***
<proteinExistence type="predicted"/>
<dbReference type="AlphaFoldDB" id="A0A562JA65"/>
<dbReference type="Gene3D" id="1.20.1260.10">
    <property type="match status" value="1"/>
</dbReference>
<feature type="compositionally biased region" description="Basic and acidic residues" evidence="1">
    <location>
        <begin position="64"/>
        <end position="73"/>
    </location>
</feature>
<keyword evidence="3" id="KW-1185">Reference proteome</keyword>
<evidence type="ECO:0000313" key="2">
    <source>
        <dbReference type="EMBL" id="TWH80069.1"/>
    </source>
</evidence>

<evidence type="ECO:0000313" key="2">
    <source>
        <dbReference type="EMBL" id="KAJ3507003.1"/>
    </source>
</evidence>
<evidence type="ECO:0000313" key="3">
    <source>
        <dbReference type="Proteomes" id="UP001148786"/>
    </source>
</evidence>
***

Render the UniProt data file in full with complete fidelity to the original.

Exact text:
<proteinExistence type="predicted"/>
<dbReference type="AlphaFoldDB" id="A0A562JA65"/>
<dbReference type="Gene3D" id="1.20.1260.10">
    <property type="match status" value="1"/>
</dbReference>
<feature type="compositionally biased region" description="Basic and acidic residues" evidence="1">
    <location>
        <begin position="64"/>
        <end position="73"/>
    </location>
</feature>
<keyword evidence="3" id="KW-1185">Reference proteome</keyword>
<evidence type="ECO:0000313" key="2">
    <source>
        <dbReference type="EMBL" id="TWH80069.1"/>
    </source>
</evidence>

<evidence type="ECO:0000313" key="2">
    <source>
        <dbReference type="EMBL" id="KAJ3507003.1"/>
    </source>
</evidence>
<evidence type="ECO:0000313" key="3">
    <source>
        <dbReference type="Proteomes" id="UP001148786"/>
    </source>
</evidence>